It's all about rates this largely newsless morning, which have continued their march wider all night, and moments ago rose to 2.873% - a fresh 2 year wide and meaning that neither Gross, nor the bond market, is nowhere near tweeted out. As DB confirms, US treasuries are front and center of mind at the moment.... the 10yr UST yield is up another 4bp at a fresh two year high of 2.87% in Tokyo trading, adding to last week’s 20bp selloff. As it currently stands, 10yr yields are up by more than 120bp from the YTD lows in early May and more than 80bp higher since Bernanke’s now infamous JEC testimony. We should also note that the recent US rates selloff has been accompanied by a rapid steepening in the rate curve. Indeed, the 2s/10s curve is at a 2 year high of 250bp and the 2s/30s and 2s/5s are also at close to their highest level in two years.
If the following just released forecast of where the 10 Year is going, from Bank of America's chief technical strategist MacNeill Curry is accurate, not only is the bond bottom nowhere near but we sense a Tweetstorm is coming from Bill Gross.
Just in case there is still some confusion about what passes for a "catalyst" in this market, moments ago just as the 10 Year was threatening to run away on its unmerry way to 3.00% and higher in the aftermath of the fatalistic tweet by Bill Gross, there promptly emerged, since it is 3pm on a Friday after all, a rumor that Hilsenrath was about to hit public on the latest NYFed plant handed to him in order to stabilize the market. Not in itself surprising: we have seen it a million times in the past, the only difference is that this time the target of the WSJ "intervention" would be the bond market, not stocks. Which is the saddest thing: while idiot stocks traditionally move on the dumbest of triggers, at least bonds had been immune from such stupidity. To see even the bond market succumb to the lowest of rumormonerging, is indeed a slap in the face.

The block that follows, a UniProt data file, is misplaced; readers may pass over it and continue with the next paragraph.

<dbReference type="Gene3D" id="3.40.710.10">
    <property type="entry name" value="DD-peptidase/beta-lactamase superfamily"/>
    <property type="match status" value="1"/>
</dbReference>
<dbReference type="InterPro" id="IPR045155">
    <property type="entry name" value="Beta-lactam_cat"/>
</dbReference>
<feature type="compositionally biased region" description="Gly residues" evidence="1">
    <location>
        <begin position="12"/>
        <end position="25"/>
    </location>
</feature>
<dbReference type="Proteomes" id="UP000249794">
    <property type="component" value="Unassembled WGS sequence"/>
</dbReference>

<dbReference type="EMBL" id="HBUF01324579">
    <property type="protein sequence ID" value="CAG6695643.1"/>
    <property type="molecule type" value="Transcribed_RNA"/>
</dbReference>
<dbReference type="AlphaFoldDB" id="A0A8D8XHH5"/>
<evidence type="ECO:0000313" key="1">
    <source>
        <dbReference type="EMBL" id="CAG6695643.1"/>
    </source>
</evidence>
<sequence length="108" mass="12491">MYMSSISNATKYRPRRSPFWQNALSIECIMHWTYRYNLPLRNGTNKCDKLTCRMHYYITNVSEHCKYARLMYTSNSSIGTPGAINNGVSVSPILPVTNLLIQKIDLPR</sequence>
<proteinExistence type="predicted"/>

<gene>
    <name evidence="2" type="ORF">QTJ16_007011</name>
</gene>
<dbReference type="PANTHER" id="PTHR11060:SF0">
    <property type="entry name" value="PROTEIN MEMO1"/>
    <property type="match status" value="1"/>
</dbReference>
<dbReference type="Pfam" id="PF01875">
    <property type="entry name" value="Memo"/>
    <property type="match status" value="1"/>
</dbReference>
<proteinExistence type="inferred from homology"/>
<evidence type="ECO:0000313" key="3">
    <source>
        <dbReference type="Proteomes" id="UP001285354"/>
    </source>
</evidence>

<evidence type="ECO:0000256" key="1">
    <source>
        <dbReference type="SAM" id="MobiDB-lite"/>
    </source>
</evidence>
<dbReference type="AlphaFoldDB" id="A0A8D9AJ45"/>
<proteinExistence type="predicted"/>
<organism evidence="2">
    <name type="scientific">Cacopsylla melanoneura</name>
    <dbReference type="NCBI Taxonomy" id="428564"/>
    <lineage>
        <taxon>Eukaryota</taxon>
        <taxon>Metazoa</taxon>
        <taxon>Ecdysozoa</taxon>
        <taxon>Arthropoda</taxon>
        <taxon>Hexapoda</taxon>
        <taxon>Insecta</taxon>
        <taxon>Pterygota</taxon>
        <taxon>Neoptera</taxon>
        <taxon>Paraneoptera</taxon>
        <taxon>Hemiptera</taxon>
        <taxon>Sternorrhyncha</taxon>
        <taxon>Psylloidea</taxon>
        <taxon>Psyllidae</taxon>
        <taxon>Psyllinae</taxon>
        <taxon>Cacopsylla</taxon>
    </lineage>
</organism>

Bonds are being sold off as concerns about the Fed's taper (aka the Zero Hedge-penned in May "Taper Tantrum") propagate through the bond market, and as Bill Gross reminds everyone of what a non-centrally planned, and Fed-backstopped, market may one day look like (nothing good). But today's action is nothing compared to what a real tapir tantrum looks like as one unluckly child and its mother were forced to find out.
Bill Gross Tweets: "Without Central Bank Check Writing, We Only Have Ourselves To Sell To" Sends Yields SoaringSubmitted by Tyler Durden on 08/16/2013 11:54 -0500
Gross: Pogo said, We have met the enemy & he is us. I say, All asset mkts peaking; W/o central bank ck writing we only have ourselves 2sell2
— PIMCO (@PIMCO) August 16, 2013
As JPM's Michael Feroli notes, the September FOMC Taper announcement (which certainly isn't assured, although if the Fed does not taper, it will end up monetizing 0.4%-0.5% of the total private TSY stock per week before year end) may just be a sideshow to a previously undiscussed main event: the Fed's first forecast of 2016 interest rates.
Succinctly summarizing the positive and negative news, data, and market events of the week...
Gross: Strategists/writers I follow? Dalio, Durden, Bianco, Arnott, Aitken, Santelli, Grant, Grantham, Inker, Marks, Quaintenance & Brodsky
— PIMCO (@PIMCO) August 9, 2013
From Bill Gross: "Capitalism depends on the successful offering and capture of carry in its multiple forms. If capitalism is faltering (recession) in developed/developing economies and yields are close to the zero bound, then portfolios should have less carry than before. If prospects are mediocre, portfolios should be overweight carry. If prospects are very bright, they should again be underweight bond carry. If we can be mindful of this, and accurately forecast it, we will be successful. This may be the most important conceptual change I have ever written about in an Investment Outlook. Readers who have stuck with this Outlook at least to this point have a scoop, if not a magic feather."